her child on a lake called Lahar Talao, a short distance from Banaras. He was found by a Musalman weaver, called Ali — who from living beside the water (nir) was popularly known by the name of Niru — when he was taking home his wife from her parents' house.
He saw the boy lying in the lake, it is said, on a blossoming water-lily. The child had obviously been abandoned by an unmarried woman. Niru hastened to inform his wife Nima. They had no son of their own, and it was in their power to adopt him. Nima represented the gossip that would result, and the danger to their reputation and that of the whole tribe. On looking into the child's face, however, her determination gave way. He was fair to look on, and did not scream like other children, but on the contrary looked bright and cheerful. They took him up and bore him home.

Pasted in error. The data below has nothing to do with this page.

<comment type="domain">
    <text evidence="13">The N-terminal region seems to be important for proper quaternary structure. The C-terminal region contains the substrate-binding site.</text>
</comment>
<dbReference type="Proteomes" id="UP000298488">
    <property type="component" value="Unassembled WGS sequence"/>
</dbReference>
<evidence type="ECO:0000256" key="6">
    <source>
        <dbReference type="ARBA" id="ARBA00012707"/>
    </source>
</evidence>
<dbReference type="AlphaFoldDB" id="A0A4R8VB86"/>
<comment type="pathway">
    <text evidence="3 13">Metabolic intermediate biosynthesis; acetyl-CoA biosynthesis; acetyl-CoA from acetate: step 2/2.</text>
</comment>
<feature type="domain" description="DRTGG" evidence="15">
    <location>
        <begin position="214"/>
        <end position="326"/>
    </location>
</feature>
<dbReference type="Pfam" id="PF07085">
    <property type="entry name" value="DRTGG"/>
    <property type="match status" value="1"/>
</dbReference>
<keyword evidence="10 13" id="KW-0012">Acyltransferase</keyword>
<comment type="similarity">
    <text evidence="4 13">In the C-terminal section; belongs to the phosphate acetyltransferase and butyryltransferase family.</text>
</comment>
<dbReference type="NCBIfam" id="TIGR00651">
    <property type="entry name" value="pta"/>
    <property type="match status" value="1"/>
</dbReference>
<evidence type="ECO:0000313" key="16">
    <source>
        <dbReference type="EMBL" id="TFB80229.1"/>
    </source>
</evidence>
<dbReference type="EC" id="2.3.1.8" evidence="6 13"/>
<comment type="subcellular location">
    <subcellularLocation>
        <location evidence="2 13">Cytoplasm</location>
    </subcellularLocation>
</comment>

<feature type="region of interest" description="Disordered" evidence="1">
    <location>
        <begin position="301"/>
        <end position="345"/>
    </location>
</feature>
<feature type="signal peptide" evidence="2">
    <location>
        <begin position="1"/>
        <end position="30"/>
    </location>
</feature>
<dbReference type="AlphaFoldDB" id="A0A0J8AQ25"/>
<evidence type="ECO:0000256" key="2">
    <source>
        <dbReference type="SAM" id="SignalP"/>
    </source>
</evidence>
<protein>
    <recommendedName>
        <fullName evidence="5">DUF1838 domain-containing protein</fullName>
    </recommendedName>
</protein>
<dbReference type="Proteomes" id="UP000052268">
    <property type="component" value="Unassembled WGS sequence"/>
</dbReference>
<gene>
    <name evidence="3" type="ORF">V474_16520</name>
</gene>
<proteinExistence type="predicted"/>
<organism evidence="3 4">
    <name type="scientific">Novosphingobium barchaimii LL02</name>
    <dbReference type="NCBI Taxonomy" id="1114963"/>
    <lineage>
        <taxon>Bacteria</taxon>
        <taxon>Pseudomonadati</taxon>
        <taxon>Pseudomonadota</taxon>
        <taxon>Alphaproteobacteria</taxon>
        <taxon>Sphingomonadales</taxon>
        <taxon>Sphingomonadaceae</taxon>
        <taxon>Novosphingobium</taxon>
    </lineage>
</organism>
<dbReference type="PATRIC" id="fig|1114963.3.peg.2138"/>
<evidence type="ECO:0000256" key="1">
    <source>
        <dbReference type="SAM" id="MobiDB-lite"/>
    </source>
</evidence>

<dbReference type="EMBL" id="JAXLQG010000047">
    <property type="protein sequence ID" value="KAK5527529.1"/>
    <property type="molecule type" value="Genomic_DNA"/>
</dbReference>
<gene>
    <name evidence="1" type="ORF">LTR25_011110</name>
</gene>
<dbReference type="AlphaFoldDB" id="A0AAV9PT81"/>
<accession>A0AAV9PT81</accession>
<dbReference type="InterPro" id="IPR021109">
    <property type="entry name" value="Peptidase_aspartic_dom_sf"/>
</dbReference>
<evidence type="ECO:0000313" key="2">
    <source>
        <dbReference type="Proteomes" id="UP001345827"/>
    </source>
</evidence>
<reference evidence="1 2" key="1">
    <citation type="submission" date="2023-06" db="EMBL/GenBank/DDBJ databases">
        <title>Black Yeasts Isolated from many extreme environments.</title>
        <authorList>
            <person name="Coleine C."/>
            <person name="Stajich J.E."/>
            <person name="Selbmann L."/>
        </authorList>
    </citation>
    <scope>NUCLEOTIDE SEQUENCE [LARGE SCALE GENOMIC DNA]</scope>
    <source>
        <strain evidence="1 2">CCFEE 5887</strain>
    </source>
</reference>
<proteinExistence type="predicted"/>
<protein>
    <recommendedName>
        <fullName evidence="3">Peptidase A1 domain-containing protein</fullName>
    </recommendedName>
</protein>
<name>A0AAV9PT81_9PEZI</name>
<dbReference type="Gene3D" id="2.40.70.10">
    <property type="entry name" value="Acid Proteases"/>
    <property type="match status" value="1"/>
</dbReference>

The Lahar Talao is a lake about a mile and a quarter long, and an eighth of a mile broad. At the time of the author s visit in December, it was, except for some rushes here and there, covered with a russet weed on which aquatic birds alighted and sported. On the margin of the lake is a small temple sacred to Kabir. It is kept by some monks, who pride themselves on their knowledge of Sanskrit literature. Hard by is the tomb of Niru, Kabir's foster-father.
After the discovery of the child a Qazi was in due time called to give him a name. The Quran was opened, and a lot was cast. The word Kabir, which means great in the Arabic language, was the first that presented itself. This name was accord-